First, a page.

| |
  • 1
    "It looks like this disk is not recognized by the OS as it looks like an 18 Exabyte disk to disks, a -512GB drive to parted, ... so you're down to hardware recovery" "2. If that fails, have a look at SpinRite: commercial software but much cheaper than step #3 and I've successfully used it to recover disks in this state in the past" – sourcejedi Nov 16 '18 at 15:10
  • 1
    I don't worry too much about lseek(). the hardware doesn't see seek calls at all, only the kernel. (each hardware operation includes the position, like pread() / pwrite()). the problem is better summarised by the hard drive reporting as -512 bytes long ! – sourcejedi Nov 16 '18 at 15:13
  • ddrescue is mentioned specifically to call out this difference. -1. – sourcejedi Nov 16 '18 at 15:19
  • 1
    @sourcejedi Does "this state" referes to a particular state where the drive reports to have 18 Exabyte? Or any wrong size? Or simply have bad sectors? And I don't get your last comment, could you explain? – Dmitry Grigoryev Nov 16 '18 at 15:24
  • last comment in response to "You mention ddrescue that the OP tried to use without success, but there is no comparison between ddrescue and SpinRite." It sounded like you meant they should either not have mentioned ddrescue, or should have made a full comparison. – sourcejedi Nov 16 '18 at 15:28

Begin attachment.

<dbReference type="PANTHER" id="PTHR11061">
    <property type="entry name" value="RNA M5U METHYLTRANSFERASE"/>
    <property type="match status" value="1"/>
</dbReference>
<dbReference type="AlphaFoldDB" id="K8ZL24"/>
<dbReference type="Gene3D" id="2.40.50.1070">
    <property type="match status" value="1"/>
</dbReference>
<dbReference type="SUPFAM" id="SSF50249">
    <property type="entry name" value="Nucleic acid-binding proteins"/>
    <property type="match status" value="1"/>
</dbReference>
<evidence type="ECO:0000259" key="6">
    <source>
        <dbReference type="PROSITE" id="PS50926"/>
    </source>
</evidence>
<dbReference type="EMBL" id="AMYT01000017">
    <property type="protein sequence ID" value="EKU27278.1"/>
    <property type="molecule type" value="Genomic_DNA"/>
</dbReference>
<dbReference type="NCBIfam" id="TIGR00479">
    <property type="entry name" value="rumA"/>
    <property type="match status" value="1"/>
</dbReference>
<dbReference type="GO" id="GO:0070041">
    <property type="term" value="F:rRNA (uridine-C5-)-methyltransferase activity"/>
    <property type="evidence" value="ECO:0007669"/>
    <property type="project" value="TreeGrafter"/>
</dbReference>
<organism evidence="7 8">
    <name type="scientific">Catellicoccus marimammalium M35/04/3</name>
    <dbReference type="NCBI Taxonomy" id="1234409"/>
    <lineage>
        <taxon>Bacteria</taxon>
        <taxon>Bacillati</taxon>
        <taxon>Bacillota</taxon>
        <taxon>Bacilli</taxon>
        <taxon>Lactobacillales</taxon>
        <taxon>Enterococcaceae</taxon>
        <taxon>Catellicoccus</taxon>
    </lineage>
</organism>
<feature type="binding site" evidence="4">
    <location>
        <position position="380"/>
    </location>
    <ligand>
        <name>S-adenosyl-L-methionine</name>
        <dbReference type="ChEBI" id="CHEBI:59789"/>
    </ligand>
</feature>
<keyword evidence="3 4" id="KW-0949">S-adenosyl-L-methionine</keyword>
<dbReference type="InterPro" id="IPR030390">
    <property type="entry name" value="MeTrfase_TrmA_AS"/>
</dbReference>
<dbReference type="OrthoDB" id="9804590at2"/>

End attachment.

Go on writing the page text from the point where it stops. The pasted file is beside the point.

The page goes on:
• "This looks like more than just a bad sector ... It looks like this disk is not recognized by the OS". So I can easily tell it does not mean one bad sector or multiple bad sectors. – sourcejedi Nov 16 '18 at 15:30
  • I am not OP so I don't know any more of their experience than what I have read (and to the extent I trust it, which is of course never 100%). – sourcejedi Nov 16 '18 at 15:32
  • @sourcejedi Not necessarily a full comparison (what is full exactly?), but at least some evidence that SpinRite works where ddrescue doesn't. Right now the answer tells me that they both worked for Fabby, which is not exactly an argument to try SpinRite. – Dmitry Grigoryev Nov 16 '18 at 15:32
  • I interpret it the other way. I agree it is an extra-ordinary claim, and the answer could be improved by making the claim 100% unambiguous. – sourcejedi Nov 16 '18 at 15:34
  • (That is, clarifying the answer to say which interpretation was intended. I don't assume OP has records available that would provide further evidence for what their memory says). – sourcejedi Nov 16 '18 at 15:37
  • 2
    I took out the reference to SpinRite. – Fabby Nov 16 '18 at 16:32

You must log in to answer this question.

Not the answer you're looking for? Browse other questions tagged .